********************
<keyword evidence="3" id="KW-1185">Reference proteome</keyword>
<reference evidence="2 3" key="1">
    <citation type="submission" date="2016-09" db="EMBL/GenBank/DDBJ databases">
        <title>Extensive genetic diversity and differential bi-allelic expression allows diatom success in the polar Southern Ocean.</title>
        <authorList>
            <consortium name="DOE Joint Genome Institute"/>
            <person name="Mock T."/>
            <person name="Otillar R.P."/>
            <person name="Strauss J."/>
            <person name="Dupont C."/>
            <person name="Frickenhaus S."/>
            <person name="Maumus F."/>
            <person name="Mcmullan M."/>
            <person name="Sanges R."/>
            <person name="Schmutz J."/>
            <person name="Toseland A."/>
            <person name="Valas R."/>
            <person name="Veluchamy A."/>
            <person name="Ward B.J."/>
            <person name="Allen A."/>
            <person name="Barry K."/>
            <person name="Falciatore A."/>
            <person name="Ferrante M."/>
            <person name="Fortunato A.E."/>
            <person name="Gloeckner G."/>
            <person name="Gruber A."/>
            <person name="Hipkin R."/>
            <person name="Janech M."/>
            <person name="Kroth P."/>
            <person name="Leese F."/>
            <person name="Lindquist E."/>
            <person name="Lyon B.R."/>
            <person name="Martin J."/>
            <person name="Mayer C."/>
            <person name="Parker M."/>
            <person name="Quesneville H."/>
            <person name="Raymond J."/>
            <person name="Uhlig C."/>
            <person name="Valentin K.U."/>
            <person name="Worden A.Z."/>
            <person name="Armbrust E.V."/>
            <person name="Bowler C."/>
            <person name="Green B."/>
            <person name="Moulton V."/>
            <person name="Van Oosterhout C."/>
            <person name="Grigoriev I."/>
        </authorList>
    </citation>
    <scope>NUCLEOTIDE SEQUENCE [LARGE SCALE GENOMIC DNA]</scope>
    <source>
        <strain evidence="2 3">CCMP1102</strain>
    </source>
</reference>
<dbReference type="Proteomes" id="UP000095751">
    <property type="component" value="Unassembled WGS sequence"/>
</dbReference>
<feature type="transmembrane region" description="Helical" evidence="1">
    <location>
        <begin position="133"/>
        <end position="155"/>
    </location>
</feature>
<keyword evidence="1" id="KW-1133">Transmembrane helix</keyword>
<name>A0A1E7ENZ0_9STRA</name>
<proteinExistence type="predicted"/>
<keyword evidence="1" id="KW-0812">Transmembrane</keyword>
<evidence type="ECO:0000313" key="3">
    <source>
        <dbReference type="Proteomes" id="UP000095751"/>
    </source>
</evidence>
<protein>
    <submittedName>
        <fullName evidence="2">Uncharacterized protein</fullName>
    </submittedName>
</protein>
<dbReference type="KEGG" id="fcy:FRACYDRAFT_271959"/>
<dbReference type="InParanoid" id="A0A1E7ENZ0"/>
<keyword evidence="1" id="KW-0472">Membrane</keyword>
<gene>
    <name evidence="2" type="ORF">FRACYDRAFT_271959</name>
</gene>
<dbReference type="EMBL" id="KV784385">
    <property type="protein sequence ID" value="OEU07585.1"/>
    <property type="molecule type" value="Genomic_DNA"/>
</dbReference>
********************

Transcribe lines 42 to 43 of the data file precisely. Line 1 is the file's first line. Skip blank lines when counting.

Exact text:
            <person name="Bowler C."/>
            <person name="Green B."/>